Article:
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Family Law Blog

Comment on divorce & family law

What happens if my spouse contests the divorce?

It is very rare for the divorce itself to be contested. The divorce itself after all is merely the ending of the legal binds that tie a couple together. It is more often than not the points at issue will be around the children or finances of the couple.

Nowadays matrimonial law is not designed to look to apportion blame when a relationship breaks down but instead to enable the parties to disentangle themselves from their unfortunate situation with the minimum of distress.

What might happen however is that your partner does not want to divorce or objects to the grounds on which you are trying to obtain divorce.

At Woolley & Co, we advocate approaching divorce cases in a non- confrontational and conciliatory manner. For example, if you are filing for divorce you will be required to state the grounds on which you wish to obtain a divorce. It is always best if you can agree these with your spouse, in advance of putting it in writing to the court (known as issuing the petition). This is a simple means of reducing possible conflict and is likely to assist in reaching agreement on other matters thereby leading to an early conclusion of proceedings whilst also keeping costs to a minimum.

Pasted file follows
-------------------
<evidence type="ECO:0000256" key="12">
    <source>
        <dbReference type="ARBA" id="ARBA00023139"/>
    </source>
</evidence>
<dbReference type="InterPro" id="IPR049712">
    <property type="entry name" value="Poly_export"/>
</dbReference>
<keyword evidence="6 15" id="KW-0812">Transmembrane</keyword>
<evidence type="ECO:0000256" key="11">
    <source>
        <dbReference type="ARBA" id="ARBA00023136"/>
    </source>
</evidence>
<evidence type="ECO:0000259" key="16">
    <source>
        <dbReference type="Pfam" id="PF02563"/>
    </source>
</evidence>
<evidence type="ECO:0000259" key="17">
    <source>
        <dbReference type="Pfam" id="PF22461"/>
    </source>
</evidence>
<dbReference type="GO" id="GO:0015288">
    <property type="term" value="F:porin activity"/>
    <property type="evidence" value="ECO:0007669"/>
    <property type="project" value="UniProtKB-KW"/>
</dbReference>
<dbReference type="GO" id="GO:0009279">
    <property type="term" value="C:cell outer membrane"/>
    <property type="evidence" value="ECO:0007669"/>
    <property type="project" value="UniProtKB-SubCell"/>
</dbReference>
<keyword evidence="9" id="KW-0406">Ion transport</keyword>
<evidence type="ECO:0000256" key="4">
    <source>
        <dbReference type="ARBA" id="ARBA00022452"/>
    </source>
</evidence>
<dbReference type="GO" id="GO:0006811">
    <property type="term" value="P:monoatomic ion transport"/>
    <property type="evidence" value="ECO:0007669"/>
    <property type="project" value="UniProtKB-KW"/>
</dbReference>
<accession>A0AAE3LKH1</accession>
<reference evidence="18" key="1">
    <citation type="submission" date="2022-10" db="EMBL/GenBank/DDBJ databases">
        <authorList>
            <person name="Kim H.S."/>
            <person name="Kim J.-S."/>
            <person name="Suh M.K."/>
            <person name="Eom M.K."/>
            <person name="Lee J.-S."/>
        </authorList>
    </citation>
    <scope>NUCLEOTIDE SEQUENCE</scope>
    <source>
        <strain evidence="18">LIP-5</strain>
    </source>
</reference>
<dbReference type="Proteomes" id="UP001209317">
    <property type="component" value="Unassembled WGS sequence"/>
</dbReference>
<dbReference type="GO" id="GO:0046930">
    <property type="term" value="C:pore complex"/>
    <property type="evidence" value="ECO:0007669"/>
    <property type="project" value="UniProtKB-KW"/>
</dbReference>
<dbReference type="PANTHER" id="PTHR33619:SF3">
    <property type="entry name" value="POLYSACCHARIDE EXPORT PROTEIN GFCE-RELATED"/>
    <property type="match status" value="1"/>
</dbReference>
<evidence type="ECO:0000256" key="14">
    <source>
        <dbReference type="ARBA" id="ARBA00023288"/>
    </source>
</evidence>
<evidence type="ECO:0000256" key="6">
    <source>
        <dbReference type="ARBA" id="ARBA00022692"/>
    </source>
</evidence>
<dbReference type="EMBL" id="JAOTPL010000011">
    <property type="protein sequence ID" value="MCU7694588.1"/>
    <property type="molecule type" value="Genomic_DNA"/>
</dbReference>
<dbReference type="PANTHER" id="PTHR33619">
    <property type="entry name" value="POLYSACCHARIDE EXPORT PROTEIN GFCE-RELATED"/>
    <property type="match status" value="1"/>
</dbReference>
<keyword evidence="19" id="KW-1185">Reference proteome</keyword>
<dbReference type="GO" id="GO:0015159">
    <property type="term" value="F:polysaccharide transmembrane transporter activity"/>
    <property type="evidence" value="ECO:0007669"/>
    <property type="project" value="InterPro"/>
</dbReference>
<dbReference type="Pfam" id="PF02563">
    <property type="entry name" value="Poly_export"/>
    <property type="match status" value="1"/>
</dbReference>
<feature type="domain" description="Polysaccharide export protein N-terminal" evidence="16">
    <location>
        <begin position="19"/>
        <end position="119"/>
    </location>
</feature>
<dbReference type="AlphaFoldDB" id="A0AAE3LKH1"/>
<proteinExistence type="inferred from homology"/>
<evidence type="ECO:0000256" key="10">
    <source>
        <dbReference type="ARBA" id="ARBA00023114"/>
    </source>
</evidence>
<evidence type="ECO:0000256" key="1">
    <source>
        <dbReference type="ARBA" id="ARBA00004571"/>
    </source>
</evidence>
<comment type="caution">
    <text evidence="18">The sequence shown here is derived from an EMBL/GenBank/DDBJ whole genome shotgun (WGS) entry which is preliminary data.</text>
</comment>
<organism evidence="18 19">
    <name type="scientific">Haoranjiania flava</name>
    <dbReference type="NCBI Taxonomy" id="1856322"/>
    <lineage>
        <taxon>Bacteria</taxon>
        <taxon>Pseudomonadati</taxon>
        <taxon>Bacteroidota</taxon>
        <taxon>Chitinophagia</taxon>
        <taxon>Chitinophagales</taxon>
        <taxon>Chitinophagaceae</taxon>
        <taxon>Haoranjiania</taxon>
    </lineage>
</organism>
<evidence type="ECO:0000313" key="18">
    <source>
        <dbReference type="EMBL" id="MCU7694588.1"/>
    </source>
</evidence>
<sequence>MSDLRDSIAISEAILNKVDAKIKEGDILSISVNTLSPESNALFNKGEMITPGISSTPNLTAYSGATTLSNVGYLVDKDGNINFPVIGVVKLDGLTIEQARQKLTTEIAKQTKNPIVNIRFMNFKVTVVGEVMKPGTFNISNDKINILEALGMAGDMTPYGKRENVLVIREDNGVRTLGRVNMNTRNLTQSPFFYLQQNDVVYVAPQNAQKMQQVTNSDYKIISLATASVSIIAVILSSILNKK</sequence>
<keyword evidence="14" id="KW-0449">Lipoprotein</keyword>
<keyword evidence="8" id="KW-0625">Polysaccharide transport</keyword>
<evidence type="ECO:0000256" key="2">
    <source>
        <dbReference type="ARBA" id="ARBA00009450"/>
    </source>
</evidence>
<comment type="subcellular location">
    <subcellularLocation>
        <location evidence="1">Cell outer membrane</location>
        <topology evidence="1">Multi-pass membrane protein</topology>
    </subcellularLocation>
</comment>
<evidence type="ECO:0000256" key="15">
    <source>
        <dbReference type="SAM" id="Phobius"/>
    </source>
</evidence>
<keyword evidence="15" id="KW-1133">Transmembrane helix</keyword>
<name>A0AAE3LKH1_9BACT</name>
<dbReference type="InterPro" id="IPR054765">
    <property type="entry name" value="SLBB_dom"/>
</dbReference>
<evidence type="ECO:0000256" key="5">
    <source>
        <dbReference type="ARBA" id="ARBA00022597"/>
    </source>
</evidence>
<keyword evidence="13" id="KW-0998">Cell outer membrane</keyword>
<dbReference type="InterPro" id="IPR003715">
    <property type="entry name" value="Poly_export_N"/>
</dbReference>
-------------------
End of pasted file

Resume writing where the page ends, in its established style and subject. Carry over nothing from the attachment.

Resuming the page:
On the rare occasions a divorce is contested, there is a procedure to follow which your divorce lawyer can explain and additional paperwork to be filed with the Court. It generally means the process will take longer and could result in the case going to Court. If this happens the Judge will consider the evidence and decide whether a decree should be granted.

Although rare contested or defended divorce cases are often fraught with emotion and protracted over a long period of time. Contested divorces are also considerably more expensive with no guarantee as to the outcome.

For these reasons a contested divorce is often best avoided and the divorce experts at Woolley & Co can help.

If you have objections to things being claimed in a divorce Petition your lawyer can make it clear that whilst you do not admit or accept the allegations made in the Petition, you nevertheless accept the marriage has broken down and for that reason they are prepared to allow the Petition to proceed undefended. In this way, whilst no admission is made, the divorce can still proceed on an uncontested basis which is better for the parties in terms of less emotional distress and costs.

Generally in any divorce or family law case negotiation and communication is key, between the parties involved, and the lawyers.

For advice on divorce and family law book an appointment using our online form.


Blog Author - Woolley & Co

Woolley & CoWoolley & Co

Woolley & Co, solicitors are divorce and family law solicitors with lawyers based all over the country.

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